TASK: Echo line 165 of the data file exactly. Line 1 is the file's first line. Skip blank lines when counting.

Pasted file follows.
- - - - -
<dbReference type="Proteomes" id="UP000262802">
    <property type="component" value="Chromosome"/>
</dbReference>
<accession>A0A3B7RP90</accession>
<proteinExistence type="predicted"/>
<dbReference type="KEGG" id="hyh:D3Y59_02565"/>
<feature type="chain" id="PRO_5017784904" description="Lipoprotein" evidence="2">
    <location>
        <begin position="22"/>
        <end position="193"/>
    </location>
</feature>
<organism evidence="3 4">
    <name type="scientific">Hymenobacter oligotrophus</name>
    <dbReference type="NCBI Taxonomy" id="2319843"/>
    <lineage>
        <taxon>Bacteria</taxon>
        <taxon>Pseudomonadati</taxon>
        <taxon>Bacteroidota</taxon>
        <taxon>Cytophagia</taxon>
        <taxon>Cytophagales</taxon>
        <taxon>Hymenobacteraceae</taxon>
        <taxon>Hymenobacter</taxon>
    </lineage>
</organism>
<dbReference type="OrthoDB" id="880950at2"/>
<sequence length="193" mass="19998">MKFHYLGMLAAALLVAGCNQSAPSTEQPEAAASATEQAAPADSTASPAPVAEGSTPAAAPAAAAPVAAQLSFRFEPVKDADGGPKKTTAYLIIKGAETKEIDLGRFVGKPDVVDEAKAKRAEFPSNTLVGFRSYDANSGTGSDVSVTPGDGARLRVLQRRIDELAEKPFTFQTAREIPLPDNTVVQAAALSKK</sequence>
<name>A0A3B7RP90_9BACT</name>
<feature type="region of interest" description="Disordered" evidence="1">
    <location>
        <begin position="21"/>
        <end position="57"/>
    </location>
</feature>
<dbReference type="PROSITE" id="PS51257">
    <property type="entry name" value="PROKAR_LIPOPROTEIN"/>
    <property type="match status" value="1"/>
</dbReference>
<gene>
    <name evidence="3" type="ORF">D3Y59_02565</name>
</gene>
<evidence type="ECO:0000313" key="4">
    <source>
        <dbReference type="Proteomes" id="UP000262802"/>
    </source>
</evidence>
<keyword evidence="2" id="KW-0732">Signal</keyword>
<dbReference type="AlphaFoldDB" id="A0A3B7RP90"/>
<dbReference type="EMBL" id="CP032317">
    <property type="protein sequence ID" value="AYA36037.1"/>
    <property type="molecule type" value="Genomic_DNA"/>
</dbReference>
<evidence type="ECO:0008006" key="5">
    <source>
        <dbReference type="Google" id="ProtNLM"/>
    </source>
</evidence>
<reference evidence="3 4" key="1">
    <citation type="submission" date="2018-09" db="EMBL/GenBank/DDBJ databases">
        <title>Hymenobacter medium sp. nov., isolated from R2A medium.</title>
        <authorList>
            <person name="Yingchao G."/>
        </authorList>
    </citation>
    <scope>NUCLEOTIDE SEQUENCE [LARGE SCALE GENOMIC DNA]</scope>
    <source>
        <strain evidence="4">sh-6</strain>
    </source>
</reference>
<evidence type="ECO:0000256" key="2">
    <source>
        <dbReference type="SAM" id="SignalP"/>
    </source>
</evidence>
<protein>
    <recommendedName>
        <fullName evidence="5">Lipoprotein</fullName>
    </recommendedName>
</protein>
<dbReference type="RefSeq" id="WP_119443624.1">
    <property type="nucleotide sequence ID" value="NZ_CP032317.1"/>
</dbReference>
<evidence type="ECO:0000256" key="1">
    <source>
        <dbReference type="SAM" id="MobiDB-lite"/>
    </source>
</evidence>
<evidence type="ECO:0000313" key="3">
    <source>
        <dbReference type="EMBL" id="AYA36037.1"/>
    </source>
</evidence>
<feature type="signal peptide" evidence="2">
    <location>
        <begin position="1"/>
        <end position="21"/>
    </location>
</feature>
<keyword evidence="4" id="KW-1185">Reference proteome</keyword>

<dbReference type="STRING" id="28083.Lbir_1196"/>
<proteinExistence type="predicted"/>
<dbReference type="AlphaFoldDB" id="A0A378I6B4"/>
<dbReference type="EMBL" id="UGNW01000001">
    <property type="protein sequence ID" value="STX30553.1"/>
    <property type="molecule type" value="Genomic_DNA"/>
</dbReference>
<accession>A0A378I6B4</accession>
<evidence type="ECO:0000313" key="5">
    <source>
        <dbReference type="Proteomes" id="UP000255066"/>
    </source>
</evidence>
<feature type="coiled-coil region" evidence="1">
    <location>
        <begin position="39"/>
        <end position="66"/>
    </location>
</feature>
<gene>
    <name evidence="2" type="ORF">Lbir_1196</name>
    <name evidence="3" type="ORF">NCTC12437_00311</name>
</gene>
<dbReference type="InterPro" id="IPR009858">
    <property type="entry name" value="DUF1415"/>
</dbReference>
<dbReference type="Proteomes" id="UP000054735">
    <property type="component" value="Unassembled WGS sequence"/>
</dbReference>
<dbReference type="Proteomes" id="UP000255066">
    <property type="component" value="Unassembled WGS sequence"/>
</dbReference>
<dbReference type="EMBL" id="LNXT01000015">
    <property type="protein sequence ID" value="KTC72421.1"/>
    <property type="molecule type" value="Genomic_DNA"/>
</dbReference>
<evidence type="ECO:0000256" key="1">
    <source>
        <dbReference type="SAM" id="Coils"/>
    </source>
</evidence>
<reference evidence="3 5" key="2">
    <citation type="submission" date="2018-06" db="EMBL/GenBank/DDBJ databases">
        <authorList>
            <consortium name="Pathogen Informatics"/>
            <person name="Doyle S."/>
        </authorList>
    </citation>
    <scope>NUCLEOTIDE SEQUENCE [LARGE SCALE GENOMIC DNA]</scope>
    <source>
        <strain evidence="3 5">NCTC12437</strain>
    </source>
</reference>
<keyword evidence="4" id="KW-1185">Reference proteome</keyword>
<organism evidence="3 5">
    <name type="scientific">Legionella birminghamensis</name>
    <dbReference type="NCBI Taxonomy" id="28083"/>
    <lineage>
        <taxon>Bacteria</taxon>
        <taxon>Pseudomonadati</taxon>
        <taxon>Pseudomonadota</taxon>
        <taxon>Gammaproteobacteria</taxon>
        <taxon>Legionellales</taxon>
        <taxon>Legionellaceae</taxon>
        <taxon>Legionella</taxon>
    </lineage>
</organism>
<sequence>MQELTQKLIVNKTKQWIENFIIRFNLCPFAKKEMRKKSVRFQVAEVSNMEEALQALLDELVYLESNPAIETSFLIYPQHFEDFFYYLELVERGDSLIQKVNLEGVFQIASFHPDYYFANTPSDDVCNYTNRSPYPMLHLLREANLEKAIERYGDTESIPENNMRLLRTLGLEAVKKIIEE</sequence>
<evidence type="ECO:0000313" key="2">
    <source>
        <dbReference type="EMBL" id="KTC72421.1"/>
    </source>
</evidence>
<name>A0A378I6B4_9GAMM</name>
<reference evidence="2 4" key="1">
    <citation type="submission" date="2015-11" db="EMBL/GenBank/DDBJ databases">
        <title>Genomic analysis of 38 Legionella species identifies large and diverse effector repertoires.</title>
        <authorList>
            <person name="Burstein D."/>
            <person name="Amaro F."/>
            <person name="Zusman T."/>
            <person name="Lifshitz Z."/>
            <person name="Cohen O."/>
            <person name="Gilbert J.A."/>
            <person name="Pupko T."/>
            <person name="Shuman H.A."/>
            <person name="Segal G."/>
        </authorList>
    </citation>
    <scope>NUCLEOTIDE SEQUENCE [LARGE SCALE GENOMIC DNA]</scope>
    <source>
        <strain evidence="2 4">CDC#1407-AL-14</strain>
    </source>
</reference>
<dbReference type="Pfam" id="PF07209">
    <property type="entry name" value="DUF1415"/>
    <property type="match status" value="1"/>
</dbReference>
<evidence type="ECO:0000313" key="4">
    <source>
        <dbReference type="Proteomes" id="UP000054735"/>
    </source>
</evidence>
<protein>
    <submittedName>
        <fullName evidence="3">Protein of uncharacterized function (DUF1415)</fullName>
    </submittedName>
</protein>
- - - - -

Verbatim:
    </lineage>